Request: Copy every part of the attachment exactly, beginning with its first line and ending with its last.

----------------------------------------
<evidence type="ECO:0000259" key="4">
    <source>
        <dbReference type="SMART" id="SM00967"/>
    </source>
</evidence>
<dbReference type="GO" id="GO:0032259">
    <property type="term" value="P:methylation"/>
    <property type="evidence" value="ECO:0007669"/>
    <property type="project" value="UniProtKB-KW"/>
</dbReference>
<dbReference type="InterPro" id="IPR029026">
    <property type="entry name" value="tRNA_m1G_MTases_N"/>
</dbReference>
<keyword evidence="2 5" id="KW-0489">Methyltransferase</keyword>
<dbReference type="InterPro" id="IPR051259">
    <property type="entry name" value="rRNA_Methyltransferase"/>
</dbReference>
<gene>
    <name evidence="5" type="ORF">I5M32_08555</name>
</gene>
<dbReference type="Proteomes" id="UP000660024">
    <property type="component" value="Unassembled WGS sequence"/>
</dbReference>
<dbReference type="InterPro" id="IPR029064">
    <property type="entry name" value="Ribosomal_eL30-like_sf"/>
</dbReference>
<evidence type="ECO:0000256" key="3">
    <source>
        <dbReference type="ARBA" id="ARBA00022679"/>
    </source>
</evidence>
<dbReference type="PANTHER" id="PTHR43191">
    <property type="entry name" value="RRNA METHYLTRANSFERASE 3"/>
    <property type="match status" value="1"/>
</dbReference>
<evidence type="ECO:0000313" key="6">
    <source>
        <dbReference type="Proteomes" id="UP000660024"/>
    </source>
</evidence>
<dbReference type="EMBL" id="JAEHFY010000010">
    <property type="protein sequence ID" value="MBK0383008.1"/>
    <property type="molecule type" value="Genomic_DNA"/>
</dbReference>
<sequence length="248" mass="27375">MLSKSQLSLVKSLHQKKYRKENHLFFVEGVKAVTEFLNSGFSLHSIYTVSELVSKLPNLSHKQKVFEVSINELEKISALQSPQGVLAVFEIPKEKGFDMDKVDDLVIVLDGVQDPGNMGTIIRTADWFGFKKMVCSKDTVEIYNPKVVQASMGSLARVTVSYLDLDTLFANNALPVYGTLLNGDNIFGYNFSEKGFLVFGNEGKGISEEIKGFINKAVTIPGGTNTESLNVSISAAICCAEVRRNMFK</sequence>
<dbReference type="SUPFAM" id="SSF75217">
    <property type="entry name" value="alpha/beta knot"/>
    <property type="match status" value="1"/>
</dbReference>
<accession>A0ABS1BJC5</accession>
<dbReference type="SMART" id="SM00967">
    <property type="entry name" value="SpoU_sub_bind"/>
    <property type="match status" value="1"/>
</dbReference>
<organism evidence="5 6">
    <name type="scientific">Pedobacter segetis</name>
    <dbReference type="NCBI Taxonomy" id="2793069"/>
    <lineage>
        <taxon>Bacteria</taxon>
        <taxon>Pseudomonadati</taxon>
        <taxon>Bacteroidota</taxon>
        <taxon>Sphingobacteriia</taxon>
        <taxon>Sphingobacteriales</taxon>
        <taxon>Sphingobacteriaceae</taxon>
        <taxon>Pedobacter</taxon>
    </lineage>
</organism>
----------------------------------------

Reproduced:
<evidence type="ECO:0000259" key="4">
    <source>
        <dbReference type="SMART" id="SM00967"/>
    </source>
</evidence>
<dbReference type="GO" id="GO:0032259">
    <property type="term" value="P:methylation"/>
    <property type="evidence" value="ECO:0007669"/>
    <property type="project" value="UniProtKB-KW"/>
</dbReference>
<dbReference type="InterPro" id="IPR029026">
    <property type="entry name" value="tRNA_m1G_MTases_N"/>
</dbReference>
<keyword evidence="2 5" id="KW-0489">Methyltransferase</keyword>
<dbReference type="InterPro" id="IPR051259">
    <property type="entry name" value="rRNA_Methyltransferase"/>
</dbReference>
<gene>
    <name evidence="5" type="ORF">I5M32_08555</name>
</gene>
<dbReference type="Proteomes" id="UP000660024">
    <property type="component" value="Unassembled WGS sequence"/>
</dbReference>
<dbReference type="InterPro" id="IPR029064">
    <property type="entry name" value="Ribosomal_eL30-like_sf"/>
</dbReference>
<evidence type="ECO:0000256" key="3">
    <source>
        <dbReference type="ARBA" id="ARBA00022679"/>
    </source>
</evidence>
<dbReference type="PANTHER" id="PTHR43191">
    <property type="entry name" value="RRNA METHYLTRANSFERASE 3"/>
    <property type="match status" value="1"/>
</dbReference>
<evidence type="ECO:0000313" key="6">
    <source>
        <dbReference type="Proteomes" id="UP000660024"/>
    </source>
</evidence>
<dbReference type="EMBL" id="JAEHFY010000010">
    <property type="protein sequence ID" value="MBK0383008.1"/>
    <property type="molecule type" value="Genomic_DNA"/>
</dbReference>
<sequence length="248" mass="27375">MLSKSQLSLVKSLHQKKYRKENHLFFVEGVKAVTEFLNSGFSLHSIYTVSELVSKLPNLSHKQKVFEVSINELEKISALQSPQGVLAVFEIPKEKGFDMDKVDDLVIVLDGVQDPGNMGTIIRTADWFGFKKMVCSKDTVEIYNPKVVQASMGSLARVTVSYLDLDTLFANNALPVYGTLLNGDNIFGYNFSEKGFLVFGNEGKGISEEIKGFINKAVTIPGGTNTESLNVSISAAICCAEVRRNMFK</sequence>
<dbReference type="SUPFAM" id="SSF75217">
    <property type="entry name" value="alpha/beta knot"/>
    <property type="match status" value="1"/>
</dbReference>
<accession>A0ABS1BJC5</accession>
<dbReference type="SMART" id="SM00967">
    <property type="entry name" value="SpoU_sub_bind"/>
    <property type="match status" value="1"/>
</dbReference>
<organism evidence="5 6">
    <name type="scientific">Pedobacter segetis</name>
    <dbReference type="NCBI Taxonomy" id="2793069"/>
    <lineage>
        <taxon>Bacteria</taxon>
        <taxon>Pseudomonadati</taxon>
        <taxon>Bacteroidota</taxon>
        <taxon>Sphingobacteriia</taxon>
        <taxon>Sphingobacteriales</taxon>
        <taxon>Sphingobacteriaceae</taxon>
        <taxon>Pedobacter</taxon>
    </lineage>
</organism>